Robin Greenbaum was talking with a friend last year about an idea for a new business last year.

She had a vision to build a real estate version of Facebook, she recalled. Not convinced that would work, the New York City Realtor hatched another idea. "My ‘ah-ha’ moment was, ‘I don’t need Facebook. I can build the Twitter of real estate.’ "

By RYAN BASEN

Robin Greenbaum was talking with a friend last year about an idea for a new business.

She had a vision to build a real estate version of Facebook, she recalled. Not convinced that would work, the New York City Realtor hatched another idea. "My ‘ah-ha’ moment was, ‘I don’t need Facebook. I can build the Twitter of real estate.’ "

Greenbaum is planning to launch CobrokeNation.com this month (the Web site is currently inactive). She hopes for the site to serve as a social networking center for Realtors, replete with Twitter-like data feeds about what properties they are showing, and property listings.

The slogan: "If Twitter asks the question, ‘What are you doing now?’ Cobroke Nation asks the question, ‘What are you showing now?’ "

Greenbaum plans to generate revenue by charging to list properties, and she hopes to grow the service to serve an international audience.

Some real estate professionals question whether that business model can gain traction, as there are many free options for displaying property information online.

Brokers, service providers (contractors, painters, etc.) and guests will be able to register on the site. Guests may search through a directory of Realtors and subscribe to a Realtor’s Cobroke Nation page to keep up with the Realtor. They may also create a profile, search through listings, and request an appointment for a showing with a Realtor.

Service providers have the same site capabilities, and also may sign up to be listed in the directory and have Realtors subscribe to their pages.

Brokers have the same capabilities as service providers. In addition, they may book showings, create property listings, post updates for their subscribers about what properties they plan to show and have shown, and invite other brokers to join the site.

A broker’s profile will feature a photo, contact information and brief biographical info. Users may also view which properties the broker has shown and plans on showing, and the broker’s scheduled open houses and other events.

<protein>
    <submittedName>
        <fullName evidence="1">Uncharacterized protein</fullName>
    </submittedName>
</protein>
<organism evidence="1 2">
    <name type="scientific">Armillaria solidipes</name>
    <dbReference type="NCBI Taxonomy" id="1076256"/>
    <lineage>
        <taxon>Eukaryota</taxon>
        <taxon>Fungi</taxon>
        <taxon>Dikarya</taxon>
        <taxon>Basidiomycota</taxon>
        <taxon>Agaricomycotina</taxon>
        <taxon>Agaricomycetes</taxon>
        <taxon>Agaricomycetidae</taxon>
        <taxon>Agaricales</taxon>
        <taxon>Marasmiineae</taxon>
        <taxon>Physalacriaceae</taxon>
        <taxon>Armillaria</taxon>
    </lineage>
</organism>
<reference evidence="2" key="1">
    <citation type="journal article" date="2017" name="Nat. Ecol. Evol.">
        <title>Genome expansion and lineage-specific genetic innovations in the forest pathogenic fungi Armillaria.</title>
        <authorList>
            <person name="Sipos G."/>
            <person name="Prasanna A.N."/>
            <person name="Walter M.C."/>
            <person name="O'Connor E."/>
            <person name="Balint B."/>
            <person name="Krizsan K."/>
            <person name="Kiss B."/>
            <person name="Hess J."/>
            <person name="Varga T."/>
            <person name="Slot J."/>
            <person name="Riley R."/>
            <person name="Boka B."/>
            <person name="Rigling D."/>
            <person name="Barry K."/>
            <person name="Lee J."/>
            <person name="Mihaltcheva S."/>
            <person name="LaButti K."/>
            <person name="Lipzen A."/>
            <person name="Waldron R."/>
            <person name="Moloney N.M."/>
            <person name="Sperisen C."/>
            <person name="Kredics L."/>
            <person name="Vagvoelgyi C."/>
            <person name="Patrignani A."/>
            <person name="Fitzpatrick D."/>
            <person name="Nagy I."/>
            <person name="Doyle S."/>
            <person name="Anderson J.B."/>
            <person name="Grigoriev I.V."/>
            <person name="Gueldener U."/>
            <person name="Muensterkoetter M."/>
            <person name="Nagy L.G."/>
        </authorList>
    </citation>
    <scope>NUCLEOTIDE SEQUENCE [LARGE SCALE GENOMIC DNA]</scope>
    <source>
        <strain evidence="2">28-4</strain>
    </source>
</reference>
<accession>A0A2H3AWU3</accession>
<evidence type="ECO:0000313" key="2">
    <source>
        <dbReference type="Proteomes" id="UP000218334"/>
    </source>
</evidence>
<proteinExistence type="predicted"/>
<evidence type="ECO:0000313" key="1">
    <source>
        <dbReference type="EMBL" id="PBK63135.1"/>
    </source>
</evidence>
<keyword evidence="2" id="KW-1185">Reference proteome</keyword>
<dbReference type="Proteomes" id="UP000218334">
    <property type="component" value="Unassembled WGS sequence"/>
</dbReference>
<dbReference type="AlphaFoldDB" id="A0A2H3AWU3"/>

Property listings will feature photos and the usual details, and be linked to their locations on Google Maps.

Greenbaum, 30, grew up in suburban New York as the tech-savvy daughter of an engineer. She learned to type at 14 to keep up in online chat rooms. She started her real estate career with a summer internship in New York before her senior year at Boston University, and has worked for the past decade in Manhattan. She is now with Prudential Douglas Elliman, specializing in West Side real estate.

Greenbaum was an early adopter of Twitter, the 3-year-old site that lets users post brief announcements for other users to view via a text message or the Web.

"If you ask a real estate agent, ‘What are you doing now?’ that question can be very valuable," she says. "It enables brokers to more efficiently manage time if you know where other brokers are at. If you have a last-minute appointment, you can look online and see if someone else is positioned to sell the (place)." …CONTINUED

 

Greenbaum says she plans to roll out the site nationally later this month, relying on her connections with New York Realtors to jumpstart it. She will charge between $1 to $15 per listing. She hopes to later add an iPhone application and launch a sister site aimed at consumers.

She is funding the Cobroke Nation launch and running the company on the side from her Manhattan apartment. In the long term she hopes to make it her primary vocation. Some agents wonder if that’s viable, though.

"I can put (listings) on Craigslist for nothing. I can syndicate to the world for nothing," says Kris Berg, owner of San Diego Castles Realty.

"I’m not going to say if it took off I wouldn’t be interested, but right now is a very dangerous time to be rolling out something that has a fee attached to it," Berg says. "I have got so many opportunities to spend my money right now and we as agents have such vast exposure for our listings — exposure we don’t have to pay for. It doesn’t sound like something I would immediately be drawn to."

Meanwhile, Addy Saeed, a Toronto Realtor with Re/Max Active Realty, says Cobroke Nation could succeed. "It’s one more place where listings can get exposure and help sellers sell a property," he says. "Any exposure we can provide to our clients, it’s a good investment."

But, Saeed adds, the site must generate a lot of clients to work. "This is a business, as well as a service industry," he says.

Greenbaum contends Cobroke Nation is unique enough to find a valuable niche. She says the site could help brokers work together to sell properties, much like agents at the same large firm.

"Access to properties — that is, I think, one of the most valuable pieces of information," she says. "That’s what we offer … It’s the bottom line: Can you get me in?"

Ryan Basen is a freelance writer in Charlotte, N.C.

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